A prospective client wanted us to develop a piece of custom software, preferably as soon as possible, at a high level of quality, at the lowest possible cost.
Besides the fact that these are the wrong conditions for a good working relationship, and that cheap custom-made software tends to spawn hidden costs, it would be hard to satisfy this client in the first place. I will explain this using this triangle:
FAST + CHEAP ≠ GOOD
GOOD + CHEAP ≠ FAST
GOOD + FAST ≠ CHEAP
It is easy to see that you can only pick two of
the three variables. Even though you want to have all three, in
practice for 99% of cases, this is impossible. If you want speed and low
cost then you won’t get quality. Good combined with cheap can sometimes
be done if you sacrifice speed. Good and fast is costly.
Since we only build custom software of good quality, the first option is never available. The second option is rare, because demand for development capacity has exceeded supply for years. Programmers are scarce and we plan well, so there are no extra billable hours left at the end of the month.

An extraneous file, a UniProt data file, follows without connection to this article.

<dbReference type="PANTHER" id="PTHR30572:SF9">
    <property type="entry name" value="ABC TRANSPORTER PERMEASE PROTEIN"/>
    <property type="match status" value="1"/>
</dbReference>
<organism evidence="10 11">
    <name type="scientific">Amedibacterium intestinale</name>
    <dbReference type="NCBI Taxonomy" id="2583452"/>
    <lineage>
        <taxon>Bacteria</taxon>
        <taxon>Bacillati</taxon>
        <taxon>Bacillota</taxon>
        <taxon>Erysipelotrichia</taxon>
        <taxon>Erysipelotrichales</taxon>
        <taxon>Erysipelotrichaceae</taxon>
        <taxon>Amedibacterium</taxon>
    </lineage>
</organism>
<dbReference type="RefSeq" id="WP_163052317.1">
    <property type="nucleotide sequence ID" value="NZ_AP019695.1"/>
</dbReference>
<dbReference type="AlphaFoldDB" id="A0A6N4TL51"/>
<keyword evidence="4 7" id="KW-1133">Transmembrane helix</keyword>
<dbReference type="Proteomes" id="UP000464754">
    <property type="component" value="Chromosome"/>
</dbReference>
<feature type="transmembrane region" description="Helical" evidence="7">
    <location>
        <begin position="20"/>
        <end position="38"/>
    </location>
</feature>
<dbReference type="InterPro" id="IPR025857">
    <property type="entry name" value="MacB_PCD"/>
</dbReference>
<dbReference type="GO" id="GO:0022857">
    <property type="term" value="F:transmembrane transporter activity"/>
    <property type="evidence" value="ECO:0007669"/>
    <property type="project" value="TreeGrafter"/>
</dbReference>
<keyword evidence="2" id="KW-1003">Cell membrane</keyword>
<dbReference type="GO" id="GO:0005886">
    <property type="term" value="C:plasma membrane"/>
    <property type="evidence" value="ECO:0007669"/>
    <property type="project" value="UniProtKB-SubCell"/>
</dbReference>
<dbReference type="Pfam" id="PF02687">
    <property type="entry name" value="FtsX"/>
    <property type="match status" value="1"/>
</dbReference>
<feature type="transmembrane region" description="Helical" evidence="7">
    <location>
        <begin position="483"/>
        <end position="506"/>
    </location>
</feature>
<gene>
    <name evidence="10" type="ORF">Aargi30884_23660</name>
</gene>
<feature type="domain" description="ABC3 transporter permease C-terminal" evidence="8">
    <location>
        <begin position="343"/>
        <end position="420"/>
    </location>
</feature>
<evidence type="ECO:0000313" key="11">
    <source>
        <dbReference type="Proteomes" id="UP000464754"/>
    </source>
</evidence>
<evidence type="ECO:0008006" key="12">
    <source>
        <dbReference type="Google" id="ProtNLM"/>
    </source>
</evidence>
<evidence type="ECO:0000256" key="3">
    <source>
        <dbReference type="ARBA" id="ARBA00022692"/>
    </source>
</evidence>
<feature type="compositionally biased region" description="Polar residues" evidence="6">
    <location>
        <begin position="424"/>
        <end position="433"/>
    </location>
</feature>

Based on this reality, we often say ‘no’ to projects when our conditions are not aligned with those of our potential clients. This is not because of unwillingness or lack of flexibility, but an honest ‘no’ will prevent problems with unsuitable clients. That way, we can spend our time on custom software development for clients who want to pay for quality.